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Primary school boys having sex, but not getting HIV tests – NACC

This year, 1,473 young people aged 10 to 19 years have died from untreated HIV, which progressed to Aids

In Summary

  • Children are already having sex and exposing themselves to HIV and there was no need to ignore that – Ruth Masha.
  • National Council for Population and Development director in Kenya, Dr Mohamed Sheikh said on average, half of young people start engaging in unprotected sex by age 17.

HIV TEST: Only three in ten sexually active boys are being tested for HIV.
Image: FILE

Although boys as young as 10 years are having sex, without protection, the majority do not seek HIV tests.

The National Aids Control Council says only three in ten sexually active boys aged 10-19 years are getting HIV tests.

Health workers need the consent of parents or guardians before they test minors for HIV, according to Kenyan law. 

Nacc said tests for girls are much higher since all those who get pregnant get tested for the virus.

“Only 34 percent (406,190) of the males were tested for HIV out of the total tests 1,188,093 HIV conducted among adolescents aged 10-19 years,” said Nacc director Dr Ruth Masha.

The figures, for January 2020 to September 2021, are curated from the Kenya Health Information System, which aggregates data from all public health facilities.

Dr Masha released the data early this week as part of pregnancy statistics in Kenya.

“The debate of whether to educate children on their sexual health has to be real,” she said.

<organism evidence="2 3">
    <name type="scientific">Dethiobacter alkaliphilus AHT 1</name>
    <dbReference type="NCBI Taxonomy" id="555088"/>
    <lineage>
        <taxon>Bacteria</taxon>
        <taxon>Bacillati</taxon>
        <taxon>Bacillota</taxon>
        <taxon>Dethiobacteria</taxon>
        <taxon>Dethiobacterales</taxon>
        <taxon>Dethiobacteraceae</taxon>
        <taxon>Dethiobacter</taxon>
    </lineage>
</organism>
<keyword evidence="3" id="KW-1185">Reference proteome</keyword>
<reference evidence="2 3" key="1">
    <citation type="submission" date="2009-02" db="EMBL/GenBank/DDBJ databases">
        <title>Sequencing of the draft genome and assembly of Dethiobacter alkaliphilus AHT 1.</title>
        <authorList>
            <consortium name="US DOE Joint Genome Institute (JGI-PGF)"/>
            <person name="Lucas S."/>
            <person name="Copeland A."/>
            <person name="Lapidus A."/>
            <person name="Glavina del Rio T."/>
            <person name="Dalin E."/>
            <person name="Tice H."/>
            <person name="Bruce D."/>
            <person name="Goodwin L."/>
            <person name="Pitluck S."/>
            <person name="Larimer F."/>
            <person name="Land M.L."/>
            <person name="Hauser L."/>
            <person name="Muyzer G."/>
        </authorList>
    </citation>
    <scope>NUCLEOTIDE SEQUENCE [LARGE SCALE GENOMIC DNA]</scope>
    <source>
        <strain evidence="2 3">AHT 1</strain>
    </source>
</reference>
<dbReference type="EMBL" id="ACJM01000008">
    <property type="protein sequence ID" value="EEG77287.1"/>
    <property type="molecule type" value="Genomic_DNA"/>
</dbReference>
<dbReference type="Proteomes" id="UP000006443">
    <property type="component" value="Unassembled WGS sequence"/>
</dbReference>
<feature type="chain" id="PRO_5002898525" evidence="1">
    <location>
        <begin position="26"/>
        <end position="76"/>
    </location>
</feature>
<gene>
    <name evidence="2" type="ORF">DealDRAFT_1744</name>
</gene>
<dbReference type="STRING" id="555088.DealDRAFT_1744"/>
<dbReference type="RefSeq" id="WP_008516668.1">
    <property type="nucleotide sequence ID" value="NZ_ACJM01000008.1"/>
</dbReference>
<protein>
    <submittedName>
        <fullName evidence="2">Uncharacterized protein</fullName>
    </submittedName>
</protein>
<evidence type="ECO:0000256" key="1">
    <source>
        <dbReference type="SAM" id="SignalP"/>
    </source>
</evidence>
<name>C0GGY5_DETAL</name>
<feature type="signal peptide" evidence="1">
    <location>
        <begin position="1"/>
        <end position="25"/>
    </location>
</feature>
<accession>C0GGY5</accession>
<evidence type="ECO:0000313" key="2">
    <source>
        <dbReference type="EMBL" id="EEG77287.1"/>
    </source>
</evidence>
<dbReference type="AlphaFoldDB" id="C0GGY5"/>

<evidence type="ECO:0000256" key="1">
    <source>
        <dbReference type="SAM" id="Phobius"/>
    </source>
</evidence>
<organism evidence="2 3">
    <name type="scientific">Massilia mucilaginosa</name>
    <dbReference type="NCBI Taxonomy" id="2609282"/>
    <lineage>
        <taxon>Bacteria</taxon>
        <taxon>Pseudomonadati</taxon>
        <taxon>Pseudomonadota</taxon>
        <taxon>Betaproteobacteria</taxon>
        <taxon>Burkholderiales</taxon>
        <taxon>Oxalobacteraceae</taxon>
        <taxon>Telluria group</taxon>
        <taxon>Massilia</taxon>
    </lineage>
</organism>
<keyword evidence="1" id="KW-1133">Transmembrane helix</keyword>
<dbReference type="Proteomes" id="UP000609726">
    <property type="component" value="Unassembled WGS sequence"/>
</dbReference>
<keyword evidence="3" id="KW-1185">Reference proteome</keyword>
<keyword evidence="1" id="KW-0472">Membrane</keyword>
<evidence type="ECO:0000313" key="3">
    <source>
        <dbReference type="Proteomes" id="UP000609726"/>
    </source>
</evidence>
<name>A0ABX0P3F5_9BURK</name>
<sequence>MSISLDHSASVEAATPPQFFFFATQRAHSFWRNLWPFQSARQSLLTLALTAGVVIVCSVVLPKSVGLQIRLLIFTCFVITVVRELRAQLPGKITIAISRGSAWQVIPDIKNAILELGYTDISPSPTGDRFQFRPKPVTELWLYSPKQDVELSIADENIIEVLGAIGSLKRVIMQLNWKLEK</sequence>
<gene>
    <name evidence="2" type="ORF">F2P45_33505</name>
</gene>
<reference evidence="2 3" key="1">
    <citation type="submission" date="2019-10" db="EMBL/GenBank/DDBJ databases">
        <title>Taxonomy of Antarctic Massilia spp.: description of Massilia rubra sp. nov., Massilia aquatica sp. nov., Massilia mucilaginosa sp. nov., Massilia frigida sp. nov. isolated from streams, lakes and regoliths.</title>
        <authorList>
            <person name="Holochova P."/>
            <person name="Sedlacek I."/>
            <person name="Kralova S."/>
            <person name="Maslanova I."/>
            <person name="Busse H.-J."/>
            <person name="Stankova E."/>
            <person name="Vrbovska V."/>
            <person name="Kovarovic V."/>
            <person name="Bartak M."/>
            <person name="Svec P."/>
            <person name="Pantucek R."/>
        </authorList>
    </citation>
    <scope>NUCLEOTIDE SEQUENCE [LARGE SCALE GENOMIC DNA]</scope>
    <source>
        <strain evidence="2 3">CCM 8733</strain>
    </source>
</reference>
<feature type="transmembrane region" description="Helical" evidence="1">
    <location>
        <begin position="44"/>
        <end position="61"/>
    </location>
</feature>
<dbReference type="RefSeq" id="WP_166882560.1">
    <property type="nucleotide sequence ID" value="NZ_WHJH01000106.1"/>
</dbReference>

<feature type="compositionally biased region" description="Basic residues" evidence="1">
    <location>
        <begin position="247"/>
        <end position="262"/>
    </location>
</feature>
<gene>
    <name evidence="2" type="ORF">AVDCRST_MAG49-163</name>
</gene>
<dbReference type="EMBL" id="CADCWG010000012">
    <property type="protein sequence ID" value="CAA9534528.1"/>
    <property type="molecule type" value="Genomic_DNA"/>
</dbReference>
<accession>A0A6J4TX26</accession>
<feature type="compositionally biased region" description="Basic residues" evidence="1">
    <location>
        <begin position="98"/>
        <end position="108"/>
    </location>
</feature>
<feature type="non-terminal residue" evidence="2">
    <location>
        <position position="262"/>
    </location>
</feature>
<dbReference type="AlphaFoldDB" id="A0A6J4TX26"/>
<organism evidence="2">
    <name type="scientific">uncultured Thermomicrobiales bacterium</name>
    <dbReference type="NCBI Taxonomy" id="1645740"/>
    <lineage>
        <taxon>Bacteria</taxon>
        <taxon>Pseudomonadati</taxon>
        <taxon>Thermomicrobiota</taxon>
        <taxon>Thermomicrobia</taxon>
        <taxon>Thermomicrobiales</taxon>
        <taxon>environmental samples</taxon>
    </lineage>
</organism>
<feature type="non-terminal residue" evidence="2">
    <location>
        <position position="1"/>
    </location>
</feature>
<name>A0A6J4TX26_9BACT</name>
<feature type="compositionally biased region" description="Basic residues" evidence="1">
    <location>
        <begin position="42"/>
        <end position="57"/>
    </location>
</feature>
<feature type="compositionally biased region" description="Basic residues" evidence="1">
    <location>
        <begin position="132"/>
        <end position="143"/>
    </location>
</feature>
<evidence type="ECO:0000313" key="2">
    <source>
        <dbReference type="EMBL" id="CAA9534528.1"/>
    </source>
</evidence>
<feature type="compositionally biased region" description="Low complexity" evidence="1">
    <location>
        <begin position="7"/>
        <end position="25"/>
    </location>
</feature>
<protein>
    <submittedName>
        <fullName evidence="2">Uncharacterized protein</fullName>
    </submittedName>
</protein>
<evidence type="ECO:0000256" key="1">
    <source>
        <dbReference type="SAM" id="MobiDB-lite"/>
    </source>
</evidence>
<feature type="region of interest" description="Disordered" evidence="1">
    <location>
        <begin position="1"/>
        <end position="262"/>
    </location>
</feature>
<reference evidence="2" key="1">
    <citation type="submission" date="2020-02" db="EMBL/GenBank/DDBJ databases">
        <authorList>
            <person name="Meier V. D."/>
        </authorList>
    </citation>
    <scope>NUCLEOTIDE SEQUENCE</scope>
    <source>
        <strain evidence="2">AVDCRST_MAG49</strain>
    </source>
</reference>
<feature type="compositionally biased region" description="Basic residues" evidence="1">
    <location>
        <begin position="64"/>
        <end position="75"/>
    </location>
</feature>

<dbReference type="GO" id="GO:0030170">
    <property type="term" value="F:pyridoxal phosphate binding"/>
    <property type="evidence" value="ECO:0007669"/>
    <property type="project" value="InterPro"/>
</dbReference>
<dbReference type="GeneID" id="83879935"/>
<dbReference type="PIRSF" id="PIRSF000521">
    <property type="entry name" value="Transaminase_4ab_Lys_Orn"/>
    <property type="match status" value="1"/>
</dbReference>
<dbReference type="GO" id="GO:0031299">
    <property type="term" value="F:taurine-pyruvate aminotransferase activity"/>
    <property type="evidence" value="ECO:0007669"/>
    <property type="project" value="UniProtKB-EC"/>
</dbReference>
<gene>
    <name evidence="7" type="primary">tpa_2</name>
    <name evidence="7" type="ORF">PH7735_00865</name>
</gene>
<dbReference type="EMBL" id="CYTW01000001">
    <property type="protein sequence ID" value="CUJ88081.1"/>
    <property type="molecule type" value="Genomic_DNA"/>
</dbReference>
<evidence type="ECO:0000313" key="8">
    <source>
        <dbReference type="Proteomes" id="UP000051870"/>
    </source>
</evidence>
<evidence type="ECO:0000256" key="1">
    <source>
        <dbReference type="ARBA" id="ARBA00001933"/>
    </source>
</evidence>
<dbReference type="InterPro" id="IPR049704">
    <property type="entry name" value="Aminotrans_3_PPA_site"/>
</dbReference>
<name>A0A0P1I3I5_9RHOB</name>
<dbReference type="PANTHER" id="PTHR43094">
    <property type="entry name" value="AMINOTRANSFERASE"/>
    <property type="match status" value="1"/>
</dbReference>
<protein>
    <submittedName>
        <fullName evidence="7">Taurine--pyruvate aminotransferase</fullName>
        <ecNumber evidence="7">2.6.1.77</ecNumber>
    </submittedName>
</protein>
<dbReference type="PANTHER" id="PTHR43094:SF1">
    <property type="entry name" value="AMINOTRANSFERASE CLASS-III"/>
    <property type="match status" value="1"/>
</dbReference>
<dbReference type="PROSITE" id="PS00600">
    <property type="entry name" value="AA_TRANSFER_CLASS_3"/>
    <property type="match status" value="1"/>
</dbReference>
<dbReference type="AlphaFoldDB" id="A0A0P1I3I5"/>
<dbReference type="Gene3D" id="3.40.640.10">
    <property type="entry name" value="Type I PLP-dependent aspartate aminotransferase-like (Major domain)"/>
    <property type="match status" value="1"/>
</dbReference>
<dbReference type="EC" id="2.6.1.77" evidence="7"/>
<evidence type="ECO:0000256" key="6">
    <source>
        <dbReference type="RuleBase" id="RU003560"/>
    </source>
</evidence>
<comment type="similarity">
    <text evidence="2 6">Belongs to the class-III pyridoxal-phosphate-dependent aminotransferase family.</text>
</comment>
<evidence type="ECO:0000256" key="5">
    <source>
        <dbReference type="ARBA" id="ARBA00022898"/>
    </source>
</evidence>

The data showed that among adolescents aged 10 to 19 years – both boys and girls – at least 5,294 have tested positive for HIV this year.

Further, 11,229 teens and young people aged 15 to 25 years have contracted HIV this year.

Dr Masha said although the rate of new infections has declined since 2015, the decline is not fast enough.

“There is progress in reduction of new HIV infections but not fast enough to achieve the 2030 goal of ending Aids,” she said on Monday in Nairobi while presenting the estimates ahead of World Aids Day next month.

Dr Masha used the figures to drum support for “age-appropriate sex education”.

She said children are already having sex and exposing themselves to HIV and there was no need to ignore that.

“Age-appropriate sex education means we do not lie to them. We only need to give them appropriate information on sex for their age,” she said.

She also noted this year, 1,473 young people aged 10 to 19 years have died from Aids-related infections this year.

In total, at least 1.5 million Kenyans are living with HIV. The Nacc director said the country needs at least Sh25.4 billion every year for commodities, mostly ARV drugs.

“We therefore cannot sustain the response if new HIV infections continue unchecked,” she said.

The high number of new infections correlated with high teenage pregnancy, driven by rampant unprotected sex among young people.

National Council for Population and Development director Dr Mohamed Sheikh said on average, half of the young people start engaging in unprotected sex by age 17.

“Adolescents aged 15-19 years account for an estimated 14 percent of all births in Kenya and 63 percent of these births are unintended while 35 percent also end up in abortions,” he said during the meeting.

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